Storytelling is one of the oldest and most common forms of human communication. Well told stories engage us on the deepest emotional level, form indelible memories and make a profound impact on our lives. It’s hardly surprisingly that storytelling is such a popular phrase in today’s multiplatform world.
I have the immense pleasure of regularly leading workshops on storytelling and groups are always surprised by how timeless storytelling principles can be illustrated using the simplest of contemporary tales. A good example of this is Aristotle’s Poetics and The Very Hungry Caterpillar.
If like me you have fond memories from childhood, you may be more familiar with Eric Carle’s classic story (Amazon link) than Aristotle’s Poetics, the ancient Greek masterpiece which describes the Six Principles of Tragedy. Although Aristotle was describing the six elements of tragedy, I would argue that these principles are so insightful that they are equally applicable to any form of storytelling. What Aristotle described in 335BC (and Wikipedia lists as the earliest surviving work of dramatic theory) has remarkable resonance today and its features flourish in Carle’s story of the friendly grub.
According to Aristotle “Tragedy … is an imitation of an action that is serious, complete, and of a certain magnitude; in language embellished with each kind of artistic ornament… Every Tragedy, therefore, must have six parts, which parts determine its quality – namely, Plot, Character, Diction, Thought, Spectacle, Song.”
Let’s use The Very Hungry Caterpillar to illustrate each one.
Our story follows an intrepid larva from birth through voracious appetite to transformation. Each page offers some new action. These dramatic events constitute the plot. As the structure of the incidents, the plot is the most important of all the elements, the “soul” of any story.
The eponymous hero of our story shows his personality through his behaviour in each event. Aristotle’s character is the agent of action. It is character in the sense of personal disposition or nature as opposed the individuals themselves. It reveals their moral purpose and represents their temperament. Our caterpillar is a driven, almost reckless, soul, searching for fulfilment and willing to try anything that crosses his path. It’s a pursuit that puts him in mortal danger but ultimately redeems him.
The caterpillar’s relentless pursuit of food reveals the intellectual processes of the characters, their motivation, as well as the values and beliefs articulated in the story. The description of our caterpillar dumping the wholesome fruit and vegetables and gobbling up cakes and confectionary not only tells us something about the caterpillar’s priorities, it offers a cautionary tale about the consequences of greed.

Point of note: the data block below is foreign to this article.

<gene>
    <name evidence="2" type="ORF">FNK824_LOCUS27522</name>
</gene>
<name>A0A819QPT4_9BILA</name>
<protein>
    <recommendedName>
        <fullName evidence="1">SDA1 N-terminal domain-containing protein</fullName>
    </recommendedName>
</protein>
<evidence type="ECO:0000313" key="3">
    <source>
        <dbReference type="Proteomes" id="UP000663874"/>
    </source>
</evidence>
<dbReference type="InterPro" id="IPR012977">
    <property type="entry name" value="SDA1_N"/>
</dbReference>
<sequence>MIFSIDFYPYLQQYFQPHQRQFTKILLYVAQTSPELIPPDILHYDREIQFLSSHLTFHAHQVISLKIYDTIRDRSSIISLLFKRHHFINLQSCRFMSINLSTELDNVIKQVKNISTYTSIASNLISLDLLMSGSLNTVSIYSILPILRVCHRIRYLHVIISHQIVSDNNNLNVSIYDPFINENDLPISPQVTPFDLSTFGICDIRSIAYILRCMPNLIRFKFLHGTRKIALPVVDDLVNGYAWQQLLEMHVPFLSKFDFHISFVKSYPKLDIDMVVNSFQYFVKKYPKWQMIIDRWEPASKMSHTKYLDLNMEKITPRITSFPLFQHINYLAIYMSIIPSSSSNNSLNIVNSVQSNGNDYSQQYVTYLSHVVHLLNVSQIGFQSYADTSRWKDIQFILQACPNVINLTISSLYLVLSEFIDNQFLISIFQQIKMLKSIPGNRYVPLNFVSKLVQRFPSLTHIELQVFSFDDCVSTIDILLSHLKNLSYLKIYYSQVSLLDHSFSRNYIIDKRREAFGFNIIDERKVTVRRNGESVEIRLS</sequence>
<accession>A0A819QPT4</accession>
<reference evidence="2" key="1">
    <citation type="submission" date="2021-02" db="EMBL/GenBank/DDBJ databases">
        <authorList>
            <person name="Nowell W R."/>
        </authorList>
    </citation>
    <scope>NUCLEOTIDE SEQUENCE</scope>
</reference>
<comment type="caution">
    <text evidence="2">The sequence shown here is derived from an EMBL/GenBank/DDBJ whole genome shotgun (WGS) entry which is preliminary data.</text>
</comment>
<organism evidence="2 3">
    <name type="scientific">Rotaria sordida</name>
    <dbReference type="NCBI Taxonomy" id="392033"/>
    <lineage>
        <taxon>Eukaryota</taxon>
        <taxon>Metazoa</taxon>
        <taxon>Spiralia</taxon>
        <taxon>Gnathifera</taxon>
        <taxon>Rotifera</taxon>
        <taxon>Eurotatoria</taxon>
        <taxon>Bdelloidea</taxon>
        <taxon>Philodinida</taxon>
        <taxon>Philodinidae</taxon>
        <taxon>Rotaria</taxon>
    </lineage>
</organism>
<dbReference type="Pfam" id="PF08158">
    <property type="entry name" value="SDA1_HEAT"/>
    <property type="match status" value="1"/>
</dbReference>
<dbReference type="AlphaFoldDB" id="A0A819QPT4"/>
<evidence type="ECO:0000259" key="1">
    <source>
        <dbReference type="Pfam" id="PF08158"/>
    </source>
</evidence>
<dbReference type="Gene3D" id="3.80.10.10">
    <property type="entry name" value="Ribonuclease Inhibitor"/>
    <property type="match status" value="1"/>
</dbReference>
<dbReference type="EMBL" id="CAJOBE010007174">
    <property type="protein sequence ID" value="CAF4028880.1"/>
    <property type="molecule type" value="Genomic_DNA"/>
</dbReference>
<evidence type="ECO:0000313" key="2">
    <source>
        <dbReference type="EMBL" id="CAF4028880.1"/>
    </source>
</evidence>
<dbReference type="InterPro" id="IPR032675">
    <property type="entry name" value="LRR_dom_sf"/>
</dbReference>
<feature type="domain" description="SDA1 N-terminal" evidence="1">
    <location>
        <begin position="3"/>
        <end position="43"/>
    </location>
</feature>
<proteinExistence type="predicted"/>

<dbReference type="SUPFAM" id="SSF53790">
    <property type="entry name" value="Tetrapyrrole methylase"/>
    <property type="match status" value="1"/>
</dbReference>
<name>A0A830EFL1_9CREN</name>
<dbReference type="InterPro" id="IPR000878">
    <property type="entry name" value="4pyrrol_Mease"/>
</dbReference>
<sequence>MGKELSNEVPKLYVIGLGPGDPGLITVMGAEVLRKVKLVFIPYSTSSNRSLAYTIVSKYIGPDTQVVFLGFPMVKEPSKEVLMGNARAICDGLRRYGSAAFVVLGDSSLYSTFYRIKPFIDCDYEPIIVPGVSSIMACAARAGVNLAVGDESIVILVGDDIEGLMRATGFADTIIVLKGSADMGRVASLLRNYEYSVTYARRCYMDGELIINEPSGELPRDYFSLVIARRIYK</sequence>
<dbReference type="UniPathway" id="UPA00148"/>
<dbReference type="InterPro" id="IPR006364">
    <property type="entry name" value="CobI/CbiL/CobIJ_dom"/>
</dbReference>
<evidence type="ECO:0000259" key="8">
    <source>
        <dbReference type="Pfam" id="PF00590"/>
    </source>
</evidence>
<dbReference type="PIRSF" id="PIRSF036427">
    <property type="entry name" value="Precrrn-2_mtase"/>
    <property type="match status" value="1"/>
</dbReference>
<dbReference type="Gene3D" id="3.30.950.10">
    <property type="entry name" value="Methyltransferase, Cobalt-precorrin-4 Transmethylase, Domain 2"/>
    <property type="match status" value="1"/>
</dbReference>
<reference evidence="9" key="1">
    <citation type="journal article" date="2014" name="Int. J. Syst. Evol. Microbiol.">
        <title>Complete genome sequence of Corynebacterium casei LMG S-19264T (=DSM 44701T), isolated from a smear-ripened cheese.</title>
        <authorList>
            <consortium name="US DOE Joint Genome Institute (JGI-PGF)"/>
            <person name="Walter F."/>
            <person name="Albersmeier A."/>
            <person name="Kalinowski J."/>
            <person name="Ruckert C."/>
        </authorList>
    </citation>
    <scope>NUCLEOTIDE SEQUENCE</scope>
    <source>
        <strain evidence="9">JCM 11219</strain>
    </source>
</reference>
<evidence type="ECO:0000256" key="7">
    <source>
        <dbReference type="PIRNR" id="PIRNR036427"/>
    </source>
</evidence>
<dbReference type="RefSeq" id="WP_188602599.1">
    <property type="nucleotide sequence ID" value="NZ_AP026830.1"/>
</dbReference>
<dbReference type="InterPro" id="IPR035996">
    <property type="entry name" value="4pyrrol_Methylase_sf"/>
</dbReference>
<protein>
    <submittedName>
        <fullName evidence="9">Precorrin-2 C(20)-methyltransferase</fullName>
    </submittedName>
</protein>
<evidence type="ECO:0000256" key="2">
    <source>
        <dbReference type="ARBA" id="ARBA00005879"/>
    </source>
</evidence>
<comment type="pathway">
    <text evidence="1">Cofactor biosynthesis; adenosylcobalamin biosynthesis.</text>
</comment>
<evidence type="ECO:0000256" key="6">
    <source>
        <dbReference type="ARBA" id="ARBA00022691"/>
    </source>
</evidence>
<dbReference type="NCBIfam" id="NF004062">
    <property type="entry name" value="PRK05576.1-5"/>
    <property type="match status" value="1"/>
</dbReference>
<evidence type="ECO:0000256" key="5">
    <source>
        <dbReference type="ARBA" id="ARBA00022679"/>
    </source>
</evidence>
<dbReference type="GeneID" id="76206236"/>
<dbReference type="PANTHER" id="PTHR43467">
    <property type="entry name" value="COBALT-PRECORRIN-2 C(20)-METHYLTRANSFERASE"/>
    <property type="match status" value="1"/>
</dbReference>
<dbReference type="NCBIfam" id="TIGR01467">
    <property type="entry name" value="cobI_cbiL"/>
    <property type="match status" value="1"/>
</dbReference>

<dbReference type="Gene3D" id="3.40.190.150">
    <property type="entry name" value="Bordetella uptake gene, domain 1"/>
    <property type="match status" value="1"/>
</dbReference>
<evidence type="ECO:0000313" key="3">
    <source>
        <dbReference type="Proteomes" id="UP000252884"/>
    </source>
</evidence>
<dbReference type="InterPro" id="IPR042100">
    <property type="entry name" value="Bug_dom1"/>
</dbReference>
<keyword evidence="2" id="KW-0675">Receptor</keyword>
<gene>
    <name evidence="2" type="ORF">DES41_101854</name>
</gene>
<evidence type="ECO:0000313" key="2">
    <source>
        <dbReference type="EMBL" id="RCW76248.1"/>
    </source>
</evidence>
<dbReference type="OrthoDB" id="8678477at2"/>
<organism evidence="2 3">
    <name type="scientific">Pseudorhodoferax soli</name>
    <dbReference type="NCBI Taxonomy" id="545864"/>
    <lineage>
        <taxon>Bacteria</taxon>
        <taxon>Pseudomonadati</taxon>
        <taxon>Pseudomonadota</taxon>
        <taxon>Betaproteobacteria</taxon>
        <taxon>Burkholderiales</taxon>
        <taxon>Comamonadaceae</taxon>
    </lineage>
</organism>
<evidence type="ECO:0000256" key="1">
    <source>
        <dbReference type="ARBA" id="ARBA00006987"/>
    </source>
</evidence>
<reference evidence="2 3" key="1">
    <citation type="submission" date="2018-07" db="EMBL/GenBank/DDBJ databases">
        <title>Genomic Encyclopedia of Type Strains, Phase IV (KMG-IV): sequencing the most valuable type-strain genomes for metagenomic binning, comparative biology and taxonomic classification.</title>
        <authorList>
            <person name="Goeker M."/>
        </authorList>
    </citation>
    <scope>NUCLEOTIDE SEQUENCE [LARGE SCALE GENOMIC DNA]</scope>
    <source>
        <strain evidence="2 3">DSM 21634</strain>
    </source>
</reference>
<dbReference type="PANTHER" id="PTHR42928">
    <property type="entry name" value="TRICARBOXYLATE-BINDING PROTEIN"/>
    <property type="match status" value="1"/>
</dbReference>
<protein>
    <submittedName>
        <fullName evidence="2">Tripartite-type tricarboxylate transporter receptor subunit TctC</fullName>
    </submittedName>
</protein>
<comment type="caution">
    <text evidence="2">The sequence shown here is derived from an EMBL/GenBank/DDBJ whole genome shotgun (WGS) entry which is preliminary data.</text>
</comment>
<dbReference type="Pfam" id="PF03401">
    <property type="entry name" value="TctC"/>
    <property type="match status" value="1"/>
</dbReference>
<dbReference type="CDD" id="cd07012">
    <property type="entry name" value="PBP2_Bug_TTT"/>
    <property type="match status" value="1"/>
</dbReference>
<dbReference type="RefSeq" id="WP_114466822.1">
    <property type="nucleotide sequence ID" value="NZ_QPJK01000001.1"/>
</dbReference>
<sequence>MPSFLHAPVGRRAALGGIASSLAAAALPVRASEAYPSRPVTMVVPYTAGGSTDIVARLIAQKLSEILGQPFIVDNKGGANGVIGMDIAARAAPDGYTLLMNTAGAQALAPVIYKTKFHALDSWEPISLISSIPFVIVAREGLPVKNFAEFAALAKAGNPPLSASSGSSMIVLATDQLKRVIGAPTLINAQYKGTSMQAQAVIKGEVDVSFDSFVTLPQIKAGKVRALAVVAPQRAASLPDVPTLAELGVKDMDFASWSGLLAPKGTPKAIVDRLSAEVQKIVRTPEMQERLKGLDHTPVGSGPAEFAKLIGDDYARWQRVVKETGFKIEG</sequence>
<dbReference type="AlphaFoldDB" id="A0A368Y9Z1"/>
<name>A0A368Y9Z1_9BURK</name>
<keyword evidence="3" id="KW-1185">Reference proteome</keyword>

Carle chooses his words very carefully; the use of language, the style and tone of the text creates a sense of wider context. As our caterpillar overindulges, so the language becomes more complex – the words reflect the action: we move from ‘apples’ and ‘pears’ to ‘chocolate cake’, ‘Swiss cheese’ and ‘lollipops’. Aristotle calls this expression of the meaning in words, diction.
Although Aristotle originally talks about musical song, I think we can confidently translate this element into the rhyme and metre of the text. Each page of the story creates a melody for the drama. Each day beats out a rhythm for the caterpillar’s tale and the cacophony of consumption picks up the pace to breaking point. Finally exhausted (and sick) we slip back to the reassuring calm of “one nice green leaf” and the satisfied rest that precipitates the caterpillar’s ultimate transformation.
Spectacle includes all the aspects of the story that contribute to its sensory effects. For us, this is the physical presentation – the typeface, the illustrations and in this case, the drilled out holes in each of the foods through which we can poke a finger to mimic the caterpillars bite. Obviously not all stories rely on pictures, let alone physical holes in the media to fire our imagination but all the most engaging tales consciously draw vivid images in our minds and present themselves in such a way that they enhance the plot rather than distract from it.
Of Aristotle’s elements, two parts constitute the medium of imitation (Diction and Song), one the mode (Spectacle) and three the objects of imitation (Plot, Character and Thought). As we consider our own storytelling (in whatever form), it’s worth reviewing these ancient insights and maybe, just maybe, our stories will emerge like beautiful butterflies too.